Cheap Tuition Fees versus Advanced Teaching Skills

I used to have a different piano teacher that wasn’t very good as he never explained anything to me and didn’t teach me how to read the notes. Because of this we decided to try piano lessons with Michael Spacie and I noticed how much better he was than my other one as he explains everything and taught me to read the notes and music. Now I really enjoy my piano lessons and always look forward to them.

Alexander Teufel (Student)


Susanne Teufel writes: Before Alexander started piano lessons with Michael, he used to go somewhere else. But after 6 months of music lessons he still couldn’t read the music properly and I often had to help Alexander with practising, because he didn’t know how to tackle a piece of music. He got every lesson a new piece for homework, even when he couldn’t play the previous weeks’ one yet. Since Alexander started with Michael he is coming on heaps. The difference is amazing. Alexander suddenly knows what to do, how to practice and he really enjoys his lessons.

Susanne Teufel (Mother of piano student Alexander Teufel)


Dr Michael Spacie writes:

The testimonials above need no additional specific comment from me. However, this is not the first time that I have encountered similar instances; therefore, anyone considering tuition, particularly parents but equally importantly for adults too, should consider in some detail from whom the tuition is given and sought and the rate of progress, in the case above, very little.

A piano tutor with advanced skills does not mean they solely teach advanced pianists. This is a common misunderstanding. It is very important that students are taught from the beginning by an advanced skills tutor for the results evidenced in the testimonials given above.

What is an advanced skills piano tutor? Put simply, one who has (in their instrument of tuition) evidence of the results of their teaching for all to see and not just statements or questionable and dubious testimonials to alleged achievements.

Holding a ‘music graduate’ qualification such as a BA popular music degree or a BA in classical music is not par for the course. Nor are some specific education or teaching qualifications or courses. Advanced skills for beginner students are acquired over many years experience and in many different ways, from various different sources and are consolidated through specific skills, unfortunately not always seen in the teacher who ironically only teaches beginner, foundation and perhaps intermediate levels, or even an advertisement for all skill levels.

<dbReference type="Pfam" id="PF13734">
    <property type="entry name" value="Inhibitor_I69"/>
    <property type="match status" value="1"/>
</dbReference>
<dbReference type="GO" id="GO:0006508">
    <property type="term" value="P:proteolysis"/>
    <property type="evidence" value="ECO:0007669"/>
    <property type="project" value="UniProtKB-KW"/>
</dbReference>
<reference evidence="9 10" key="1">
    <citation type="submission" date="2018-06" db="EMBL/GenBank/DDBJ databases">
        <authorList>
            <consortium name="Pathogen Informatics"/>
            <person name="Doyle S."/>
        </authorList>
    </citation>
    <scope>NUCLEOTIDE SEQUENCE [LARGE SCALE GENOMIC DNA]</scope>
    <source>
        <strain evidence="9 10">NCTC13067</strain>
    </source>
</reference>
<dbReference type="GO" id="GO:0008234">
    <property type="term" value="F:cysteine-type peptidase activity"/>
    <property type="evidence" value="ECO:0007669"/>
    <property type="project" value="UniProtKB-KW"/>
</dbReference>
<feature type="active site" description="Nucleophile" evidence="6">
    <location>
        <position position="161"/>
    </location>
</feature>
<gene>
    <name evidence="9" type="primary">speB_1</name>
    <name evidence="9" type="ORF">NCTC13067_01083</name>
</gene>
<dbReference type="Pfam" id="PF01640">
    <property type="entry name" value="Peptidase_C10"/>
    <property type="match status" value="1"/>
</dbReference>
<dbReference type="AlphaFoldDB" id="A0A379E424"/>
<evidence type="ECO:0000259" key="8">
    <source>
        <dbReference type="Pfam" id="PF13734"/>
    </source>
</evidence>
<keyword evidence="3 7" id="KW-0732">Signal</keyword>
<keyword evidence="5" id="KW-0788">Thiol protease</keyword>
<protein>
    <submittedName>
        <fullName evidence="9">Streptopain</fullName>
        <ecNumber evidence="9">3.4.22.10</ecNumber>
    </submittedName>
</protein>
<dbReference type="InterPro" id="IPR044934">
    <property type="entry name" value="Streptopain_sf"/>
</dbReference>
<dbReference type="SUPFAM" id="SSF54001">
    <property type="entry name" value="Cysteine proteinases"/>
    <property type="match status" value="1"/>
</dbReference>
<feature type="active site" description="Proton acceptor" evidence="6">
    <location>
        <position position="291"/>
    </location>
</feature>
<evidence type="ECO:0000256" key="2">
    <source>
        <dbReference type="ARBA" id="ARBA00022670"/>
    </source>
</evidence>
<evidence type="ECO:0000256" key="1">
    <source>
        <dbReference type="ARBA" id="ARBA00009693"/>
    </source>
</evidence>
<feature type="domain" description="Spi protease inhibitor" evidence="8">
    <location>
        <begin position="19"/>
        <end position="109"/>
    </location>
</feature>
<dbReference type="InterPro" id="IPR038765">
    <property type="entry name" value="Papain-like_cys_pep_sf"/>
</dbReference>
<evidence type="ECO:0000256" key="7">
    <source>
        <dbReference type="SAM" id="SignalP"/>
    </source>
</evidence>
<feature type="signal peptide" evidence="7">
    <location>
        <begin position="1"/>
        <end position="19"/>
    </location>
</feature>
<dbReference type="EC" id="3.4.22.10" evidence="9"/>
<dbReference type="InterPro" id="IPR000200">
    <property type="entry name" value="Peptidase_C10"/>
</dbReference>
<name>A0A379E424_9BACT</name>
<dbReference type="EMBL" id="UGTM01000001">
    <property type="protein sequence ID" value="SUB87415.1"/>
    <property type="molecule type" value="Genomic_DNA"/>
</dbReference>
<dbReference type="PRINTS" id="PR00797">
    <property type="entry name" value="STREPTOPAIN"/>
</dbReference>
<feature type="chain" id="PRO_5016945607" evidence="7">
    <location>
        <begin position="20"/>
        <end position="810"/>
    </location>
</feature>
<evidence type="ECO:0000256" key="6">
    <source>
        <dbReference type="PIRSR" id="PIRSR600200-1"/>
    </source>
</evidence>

Alexander’s story of progress only after a short time in this teaching practice can be witnessed on the link from the Student Performances page on this website. He now reads music fluently. He also engages in piano practice regularly, thoroughly and in a meaningful way now he has been advised with the skills so to do.

Whether considering an individual private tutor or a tutor within an advertised local ‘music school’ or ‘music academy’, careful thought should be given or potential money and talent will be wasted with a ruinous situation to a student’s potential musical capability.

An advanced skills tutor will charge reasonable, but not cheap fees or reductions that are well under the going professional rate in order to appear more ‘affordable’ or ‘attractive’. They simply do not need to. In genuine cases, the evidence of an advanced skills piano tutor for beginners will speak for itself.

I have attained several piano performance diplomas such as the LTCL (Recital) of which the necessary skills of pianistic and interpretative technique required for success can be passed on to students on all levels, including beginners. I have observed the following points are often absent with students such as Alexander upon joining my teaching practice from somewhere else:-

  • Good teachers put music at the heart of every lesson and aim to pass on skills so students will become musicians in their own right.
  • Take each lesson as it comes and not to look into any single method or imposing a single methodology.
  • Sense of empowerment, both musically and technically.
  • Physical suppleness and correct alignment giving effortless, freedom and spontaneous playing.
  • Not interested in quick outcomes, but long-term development.
  • Working organically, repertoire-based and not at all exam-orientated.
  • The concept of ‘singing’ in pianism.
  • Enabler, not a teacher as such, draw out rather than put in, giving the means to perform.
  • Finally, but not least, an emphasis incorrectly on targets and results.